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I've been thinking about Micro Four Thirds, which in many cases encodes distortion and chromatic aberration correction into the raw files. But, the raw processor I currently use (Bibble) ignores this data, and I'm having a hard time figuring out what software does use it - for example, does Lightroom use its own database (as Bibble does) or the data in the raw files? Bonus points for info on Linux software, but I'm to the point where I'm willing to switch to Mac or Windows too.

I would also be reasonably happy if there were separate software that could create profiles that I could import into Bibble (specs for that, and it seems like the parameters are fairly standard). Since it would be easy to create corrected and uncorrected JPEGs (using Bibble and in-camera, respectively), that seems like it could be straightforward.

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AFAIK, all Windows software work under Linux with the right VM. I use Parallels under OpenSUSE to run Lightroom. About the data, perhaps you should write to Olympus. They probably know who they gave it to. –  Itai Apr 17 '11 at 20:26
    
I'm a Lightroom guy, but I really like the idea of working on linux. I am keeping a weather eye on Bibble. I may jump over and join you one of these days! –  AJ Finch Apr 19 '11 at 10:17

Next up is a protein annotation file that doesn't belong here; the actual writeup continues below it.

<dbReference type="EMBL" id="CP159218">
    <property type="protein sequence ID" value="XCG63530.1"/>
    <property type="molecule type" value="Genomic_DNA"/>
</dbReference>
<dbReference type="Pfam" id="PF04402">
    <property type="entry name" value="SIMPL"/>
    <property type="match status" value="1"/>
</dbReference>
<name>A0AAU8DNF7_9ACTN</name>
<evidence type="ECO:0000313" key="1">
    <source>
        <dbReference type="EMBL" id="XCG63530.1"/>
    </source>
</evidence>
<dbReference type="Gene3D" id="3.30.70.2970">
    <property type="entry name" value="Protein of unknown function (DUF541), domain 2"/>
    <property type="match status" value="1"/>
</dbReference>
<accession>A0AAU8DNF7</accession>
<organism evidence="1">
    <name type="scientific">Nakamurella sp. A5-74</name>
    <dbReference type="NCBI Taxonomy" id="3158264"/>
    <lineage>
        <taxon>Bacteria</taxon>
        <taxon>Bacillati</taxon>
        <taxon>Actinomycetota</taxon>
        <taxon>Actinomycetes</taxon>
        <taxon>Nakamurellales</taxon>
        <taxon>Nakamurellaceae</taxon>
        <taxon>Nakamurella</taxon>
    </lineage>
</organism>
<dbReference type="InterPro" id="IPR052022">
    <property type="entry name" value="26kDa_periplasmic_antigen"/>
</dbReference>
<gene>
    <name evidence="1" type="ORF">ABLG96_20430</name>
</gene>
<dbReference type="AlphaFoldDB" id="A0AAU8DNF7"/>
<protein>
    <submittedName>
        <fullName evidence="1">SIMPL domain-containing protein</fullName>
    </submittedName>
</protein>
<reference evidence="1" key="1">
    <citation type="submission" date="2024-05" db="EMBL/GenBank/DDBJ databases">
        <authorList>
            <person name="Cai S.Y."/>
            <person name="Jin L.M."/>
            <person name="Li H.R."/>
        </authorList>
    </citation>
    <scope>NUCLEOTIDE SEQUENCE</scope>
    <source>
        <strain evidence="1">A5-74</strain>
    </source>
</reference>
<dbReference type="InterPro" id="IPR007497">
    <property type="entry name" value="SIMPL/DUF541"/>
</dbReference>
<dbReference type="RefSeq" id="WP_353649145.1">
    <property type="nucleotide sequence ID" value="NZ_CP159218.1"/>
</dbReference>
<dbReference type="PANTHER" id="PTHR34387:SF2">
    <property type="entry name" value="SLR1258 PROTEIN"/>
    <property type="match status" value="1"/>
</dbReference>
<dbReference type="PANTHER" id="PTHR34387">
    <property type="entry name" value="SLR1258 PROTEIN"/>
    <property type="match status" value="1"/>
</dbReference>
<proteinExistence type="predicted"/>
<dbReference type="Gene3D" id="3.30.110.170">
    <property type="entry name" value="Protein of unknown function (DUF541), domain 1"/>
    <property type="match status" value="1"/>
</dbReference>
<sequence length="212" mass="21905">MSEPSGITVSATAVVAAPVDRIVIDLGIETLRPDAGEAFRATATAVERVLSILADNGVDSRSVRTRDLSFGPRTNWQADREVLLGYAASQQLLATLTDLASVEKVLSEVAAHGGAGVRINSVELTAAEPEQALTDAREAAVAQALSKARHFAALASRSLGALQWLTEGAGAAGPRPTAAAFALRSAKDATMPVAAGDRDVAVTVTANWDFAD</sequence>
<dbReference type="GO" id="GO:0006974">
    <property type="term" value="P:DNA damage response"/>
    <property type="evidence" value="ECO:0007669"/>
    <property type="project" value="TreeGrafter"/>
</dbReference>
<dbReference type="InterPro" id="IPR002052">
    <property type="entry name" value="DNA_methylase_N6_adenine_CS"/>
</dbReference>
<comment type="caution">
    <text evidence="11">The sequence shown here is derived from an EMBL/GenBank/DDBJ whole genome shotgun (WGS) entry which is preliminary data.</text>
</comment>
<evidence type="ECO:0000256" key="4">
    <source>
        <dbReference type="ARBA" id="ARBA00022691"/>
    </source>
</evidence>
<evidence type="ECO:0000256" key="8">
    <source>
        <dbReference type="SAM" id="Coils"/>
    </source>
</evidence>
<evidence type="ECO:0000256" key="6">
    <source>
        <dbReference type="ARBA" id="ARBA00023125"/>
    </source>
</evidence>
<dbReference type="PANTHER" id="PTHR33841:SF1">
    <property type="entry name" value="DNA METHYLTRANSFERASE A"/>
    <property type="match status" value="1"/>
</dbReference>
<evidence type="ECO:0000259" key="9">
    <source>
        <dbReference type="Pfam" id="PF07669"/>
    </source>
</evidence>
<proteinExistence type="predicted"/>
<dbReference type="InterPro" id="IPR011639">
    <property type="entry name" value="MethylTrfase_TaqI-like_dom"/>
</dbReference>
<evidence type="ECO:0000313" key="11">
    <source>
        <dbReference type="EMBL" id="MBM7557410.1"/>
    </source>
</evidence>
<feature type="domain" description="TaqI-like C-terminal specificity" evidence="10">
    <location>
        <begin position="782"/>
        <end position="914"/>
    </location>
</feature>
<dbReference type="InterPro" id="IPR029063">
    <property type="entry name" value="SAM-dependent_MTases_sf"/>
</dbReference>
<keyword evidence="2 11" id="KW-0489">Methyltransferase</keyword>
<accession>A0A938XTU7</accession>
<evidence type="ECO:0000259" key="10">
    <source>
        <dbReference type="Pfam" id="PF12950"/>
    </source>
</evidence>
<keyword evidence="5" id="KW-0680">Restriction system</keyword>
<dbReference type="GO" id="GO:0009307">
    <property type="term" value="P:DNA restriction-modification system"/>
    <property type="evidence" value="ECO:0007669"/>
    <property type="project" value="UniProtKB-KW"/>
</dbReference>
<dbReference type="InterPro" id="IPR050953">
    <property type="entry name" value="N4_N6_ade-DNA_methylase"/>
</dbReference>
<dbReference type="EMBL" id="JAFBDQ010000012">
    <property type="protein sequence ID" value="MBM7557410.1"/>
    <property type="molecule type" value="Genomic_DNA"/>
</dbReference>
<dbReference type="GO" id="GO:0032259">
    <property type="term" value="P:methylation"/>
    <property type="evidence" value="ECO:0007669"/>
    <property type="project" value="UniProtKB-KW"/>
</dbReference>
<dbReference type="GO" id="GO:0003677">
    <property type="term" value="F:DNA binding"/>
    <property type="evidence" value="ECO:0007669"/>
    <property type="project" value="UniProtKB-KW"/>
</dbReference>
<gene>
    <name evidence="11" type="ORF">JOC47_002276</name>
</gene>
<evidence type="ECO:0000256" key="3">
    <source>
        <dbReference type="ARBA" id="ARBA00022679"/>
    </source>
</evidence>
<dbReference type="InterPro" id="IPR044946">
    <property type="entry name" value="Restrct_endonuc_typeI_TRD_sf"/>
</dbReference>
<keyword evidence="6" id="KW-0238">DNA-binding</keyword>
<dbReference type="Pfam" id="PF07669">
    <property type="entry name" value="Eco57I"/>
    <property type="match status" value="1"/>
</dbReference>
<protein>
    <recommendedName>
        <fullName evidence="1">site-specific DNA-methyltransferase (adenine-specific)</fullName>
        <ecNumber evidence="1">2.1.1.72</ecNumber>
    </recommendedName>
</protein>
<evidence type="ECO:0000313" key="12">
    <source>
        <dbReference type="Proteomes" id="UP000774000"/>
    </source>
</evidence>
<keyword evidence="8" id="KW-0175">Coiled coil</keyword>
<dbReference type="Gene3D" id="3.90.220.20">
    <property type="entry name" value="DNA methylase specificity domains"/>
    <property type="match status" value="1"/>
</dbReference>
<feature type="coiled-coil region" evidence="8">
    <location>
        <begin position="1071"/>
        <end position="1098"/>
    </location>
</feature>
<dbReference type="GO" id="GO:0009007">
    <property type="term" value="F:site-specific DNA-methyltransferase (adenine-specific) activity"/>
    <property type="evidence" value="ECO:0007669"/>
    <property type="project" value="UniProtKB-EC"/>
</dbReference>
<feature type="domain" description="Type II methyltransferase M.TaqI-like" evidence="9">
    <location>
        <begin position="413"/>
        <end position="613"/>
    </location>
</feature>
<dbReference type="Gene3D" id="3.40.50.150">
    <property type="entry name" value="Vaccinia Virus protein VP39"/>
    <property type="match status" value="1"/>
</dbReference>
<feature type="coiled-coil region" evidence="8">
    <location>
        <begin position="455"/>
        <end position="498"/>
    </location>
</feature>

2 Answers 2

Some folks on DPReview say that Lightroom/Camera Raw apply the embedded corrections automatically, e.g.:

Adobe applies all the lens corrections that either Panasonic or Olympus lenses and bodies inject into the raw files from the lens' firmware with both the Camera Raw plugin and Lightroom. There is no issue if these are your raw processing tools.

See also this Adobe thread, which indicates that the correction is applied automatically and cannot be turned off:

The distortion correction is applied automatically based on the available metadata (from the camera + lens system). The resulting shape of the image should closely match the result of shooting JPEGs. It cannot be disabled in CR/LR.

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In the thread from Bibble Labs that you linked to, there is a post that refers to a tutorial on using Hugin to create lens correction profiles. I used that technique over a year ago with Bibble and found that it worked. Hugin runs under Linux.

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